Review: Hamlet, Young Vic ★★★☆☆

The phrase 'Hamlet at the Young Vic' has a special place in my heart - it was Michael Sheen's performance in 'Hamlet at the Young Vic' that kick-started my love of theatre a decade ago. And Michael Sheen as Hamlet is a lot for Cush Jumbo to follow.

The production comes shortly after Ian McKellen's age-defying turn as the Danish Prince received its final performance at the Theatre Royal Windsor. Again, a lot to follow. It's also the first production of Hamlet with a woman of colour in the lead role. Here, Jumbo is leading not, following. My neighbour in the stalls notes during the interval how no one has blinked an eyelid at this. Progress.

And what of her interpretation? This is an androgynous Hamlet, with a close buzz cut and baggy clothing hiding any indication of gender. And yet, the references and allusions to masculinity come to the fore and feel all the more prescient. 'Frailty, thy name is woman' seems to hang in the air, as womanhood is used as the negative foil to positive masculinity.

Cush Jumbo as Hamlet. Photo: Helen Murray
It is a confident, well-rounded performance from Jumbo that sometimes hints at greatness, even if it doesn't quite reach the regal heights it aspires to. She is fluid and expressive, sometimes overly so, and the big soliloquies tick all the boxes, despite lacking the revelatory quality of a 'great' Hamlet.

But it is the quieter moments in which Jumbo shines. In the lines and speeches that garner less attention, she shows a sensitive and contemplative Hamlet who has been hurt and is in mourning. These 'unmanly' moments are what make her Hamlet worth seeing.

The rest of the cast provide hits and a few misses. Joseph Marcell's turn as Polonius can only be described as perfect - he is a joy to watch. Marcell perfectly balances the comic seriousness and heightened theatricality of the role. He is the interfering father with advice that comes with an Amex and a Dad joke, and an overly-loyal servant to the Crown. It is not a stretch to say he is the best Polonius I have seen on stage. 

Jonathan Ajayi as Laertes and Joseph Marcell as Polonius. Photo: Helen Murray

Tara Fitzgerald and Norah Lopez Holden deliver fine performances as Gertrude and Ophelia respectively. Holden is particularly good as Ophelia - her sensual fantasy dance with Hamlet providing an insight into her desire, whilst her descent into madness is truly heartbreaking. Meanwhile, Leo Wringer is tremendous as both the Player King and the Bob Marley singing, Wray and Nephew swigging, gravedigger.

Adrian Dunbar as Claudius speaks the verse expertly, though his voice sometimes lacks the weight he intends for it, whilst other members of the cast, including Jonathan Ajayi as Laertes, Joana Borja as Guildenstern/Osric and Tax Skylar as Rosencrantz struggle with the language and seem to swallow their lines at times.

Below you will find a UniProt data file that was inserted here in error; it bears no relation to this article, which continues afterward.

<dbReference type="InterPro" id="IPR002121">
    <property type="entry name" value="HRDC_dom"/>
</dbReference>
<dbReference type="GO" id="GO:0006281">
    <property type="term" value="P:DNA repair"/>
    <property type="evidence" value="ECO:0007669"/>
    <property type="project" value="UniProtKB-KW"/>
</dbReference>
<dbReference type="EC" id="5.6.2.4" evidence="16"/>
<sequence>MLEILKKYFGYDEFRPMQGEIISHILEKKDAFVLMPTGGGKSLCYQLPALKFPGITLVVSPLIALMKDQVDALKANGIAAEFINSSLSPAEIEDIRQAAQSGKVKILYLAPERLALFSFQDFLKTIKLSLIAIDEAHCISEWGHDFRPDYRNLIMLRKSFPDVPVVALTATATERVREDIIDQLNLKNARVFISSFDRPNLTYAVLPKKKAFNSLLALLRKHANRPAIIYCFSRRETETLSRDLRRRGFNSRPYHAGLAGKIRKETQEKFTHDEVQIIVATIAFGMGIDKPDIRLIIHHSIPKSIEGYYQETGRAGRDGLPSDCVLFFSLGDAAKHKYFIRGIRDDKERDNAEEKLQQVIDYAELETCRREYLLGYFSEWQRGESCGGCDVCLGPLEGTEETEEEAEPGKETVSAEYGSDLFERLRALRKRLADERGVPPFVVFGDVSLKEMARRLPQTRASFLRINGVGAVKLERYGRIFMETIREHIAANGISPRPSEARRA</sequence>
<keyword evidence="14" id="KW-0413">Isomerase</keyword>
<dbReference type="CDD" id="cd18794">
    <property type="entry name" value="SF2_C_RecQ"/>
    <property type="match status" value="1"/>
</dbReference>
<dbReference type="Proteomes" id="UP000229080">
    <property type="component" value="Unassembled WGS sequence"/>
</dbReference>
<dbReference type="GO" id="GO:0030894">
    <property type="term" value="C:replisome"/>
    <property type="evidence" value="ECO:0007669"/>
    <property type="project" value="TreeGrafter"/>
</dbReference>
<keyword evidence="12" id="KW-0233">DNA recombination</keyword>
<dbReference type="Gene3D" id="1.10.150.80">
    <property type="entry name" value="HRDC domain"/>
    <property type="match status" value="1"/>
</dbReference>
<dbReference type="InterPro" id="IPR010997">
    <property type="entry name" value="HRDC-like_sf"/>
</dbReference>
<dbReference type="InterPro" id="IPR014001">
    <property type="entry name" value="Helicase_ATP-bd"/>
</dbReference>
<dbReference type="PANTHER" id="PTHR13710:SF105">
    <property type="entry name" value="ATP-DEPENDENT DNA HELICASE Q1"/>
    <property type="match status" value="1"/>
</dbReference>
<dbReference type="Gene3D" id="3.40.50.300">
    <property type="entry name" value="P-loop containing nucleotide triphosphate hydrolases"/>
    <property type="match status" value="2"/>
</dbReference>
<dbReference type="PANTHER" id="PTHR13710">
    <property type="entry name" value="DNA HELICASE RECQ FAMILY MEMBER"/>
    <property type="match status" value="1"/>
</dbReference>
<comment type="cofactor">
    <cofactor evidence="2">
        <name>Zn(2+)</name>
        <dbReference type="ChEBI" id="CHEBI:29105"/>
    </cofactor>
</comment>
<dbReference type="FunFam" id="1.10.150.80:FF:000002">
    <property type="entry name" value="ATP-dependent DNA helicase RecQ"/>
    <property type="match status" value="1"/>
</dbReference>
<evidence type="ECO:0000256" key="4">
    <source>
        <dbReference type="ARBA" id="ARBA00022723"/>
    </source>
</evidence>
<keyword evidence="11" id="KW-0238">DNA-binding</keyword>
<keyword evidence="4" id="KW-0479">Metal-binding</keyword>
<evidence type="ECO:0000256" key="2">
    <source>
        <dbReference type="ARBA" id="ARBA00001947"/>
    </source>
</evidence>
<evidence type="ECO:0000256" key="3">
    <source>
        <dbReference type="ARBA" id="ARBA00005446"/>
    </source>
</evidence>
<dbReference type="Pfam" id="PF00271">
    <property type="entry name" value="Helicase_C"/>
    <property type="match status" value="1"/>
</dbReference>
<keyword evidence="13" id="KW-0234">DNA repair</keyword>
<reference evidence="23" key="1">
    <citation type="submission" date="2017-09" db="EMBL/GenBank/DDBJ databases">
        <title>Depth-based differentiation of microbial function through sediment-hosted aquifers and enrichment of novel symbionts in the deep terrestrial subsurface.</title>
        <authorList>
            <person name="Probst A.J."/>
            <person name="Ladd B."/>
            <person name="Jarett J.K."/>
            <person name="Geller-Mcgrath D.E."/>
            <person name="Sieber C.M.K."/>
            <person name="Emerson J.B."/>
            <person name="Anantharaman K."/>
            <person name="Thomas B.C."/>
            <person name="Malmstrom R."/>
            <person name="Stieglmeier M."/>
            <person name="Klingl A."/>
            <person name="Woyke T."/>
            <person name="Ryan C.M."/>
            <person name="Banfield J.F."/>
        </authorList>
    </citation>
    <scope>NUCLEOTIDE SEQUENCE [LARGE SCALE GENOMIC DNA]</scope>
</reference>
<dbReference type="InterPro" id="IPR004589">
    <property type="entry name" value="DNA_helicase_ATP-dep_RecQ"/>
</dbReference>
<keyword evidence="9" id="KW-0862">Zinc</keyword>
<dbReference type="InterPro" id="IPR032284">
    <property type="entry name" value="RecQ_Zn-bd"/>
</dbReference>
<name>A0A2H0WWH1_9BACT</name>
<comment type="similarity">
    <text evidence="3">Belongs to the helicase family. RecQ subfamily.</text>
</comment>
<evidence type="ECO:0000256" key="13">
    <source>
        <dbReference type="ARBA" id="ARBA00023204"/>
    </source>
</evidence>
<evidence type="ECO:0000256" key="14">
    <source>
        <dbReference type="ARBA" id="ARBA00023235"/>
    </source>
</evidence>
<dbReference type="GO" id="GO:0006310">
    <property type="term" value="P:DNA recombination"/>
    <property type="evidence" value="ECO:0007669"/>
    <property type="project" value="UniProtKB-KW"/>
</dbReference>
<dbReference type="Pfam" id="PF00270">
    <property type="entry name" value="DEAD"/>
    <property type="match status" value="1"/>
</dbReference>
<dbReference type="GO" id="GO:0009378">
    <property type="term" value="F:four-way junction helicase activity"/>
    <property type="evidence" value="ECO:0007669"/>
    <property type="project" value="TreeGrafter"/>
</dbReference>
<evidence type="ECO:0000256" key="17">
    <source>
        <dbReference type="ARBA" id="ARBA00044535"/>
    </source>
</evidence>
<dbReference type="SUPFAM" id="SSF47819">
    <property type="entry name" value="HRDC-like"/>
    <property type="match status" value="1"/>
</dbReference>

Greg Hersov's direction of the Players' performance for the King and Queen also provides an incredibly 'real' reaction to Claudius' response to the play-within-a-play. The Players appears upset, concerned and panicked by the King storming out - as you would be if you had just upset the most important man in the country - and they very hastily 'exeunt'. It is a small detail but one that heightens the drama.

Adrian Dunbar as Claudius. Photo: Helen Murray

However, there are some directorial issues, including the manner in which the King is poisoned. This happens to the rear of stage left and is partially blocked by the positioning of Horatio, which means a key scene is unseen by around half the audience. The other is the pacing; a first 'half' of two hours and a second 'half' of one hour provides an obvious imbalance in the production.

What the production lacks too is a coherent vision. Ideas are floated; an instagramming Rosencrantz and Guildenstern, a BoHo Ophelia, a non-binary Hamlet; but these disappear without too much investigation.

Despite these issues, what was brilliant about this Hamlet was overhearing the audience discussions in the interval and at the end of the show, as well as some of the reactions during the show. It is easy to assume that everyone who goes to see Hamlet, or any Shakespeare production, already knows what happens. But tonight there are gasps when characters die, or when someone is betrayed, and, as I left the theatre, audience members are heard to say 'I haven't seen Hamlet before but she's excellent' or 'I didn't think that would happen, did you?'.

Over the next six weeks Cush Jumbo's 'Hamlet at the Young Vic' will turn more people onto theatre, just the way Michael Sheen did a decade ago, and that is something to celebrate.

Hamlet is at the Young Vic until 13 November
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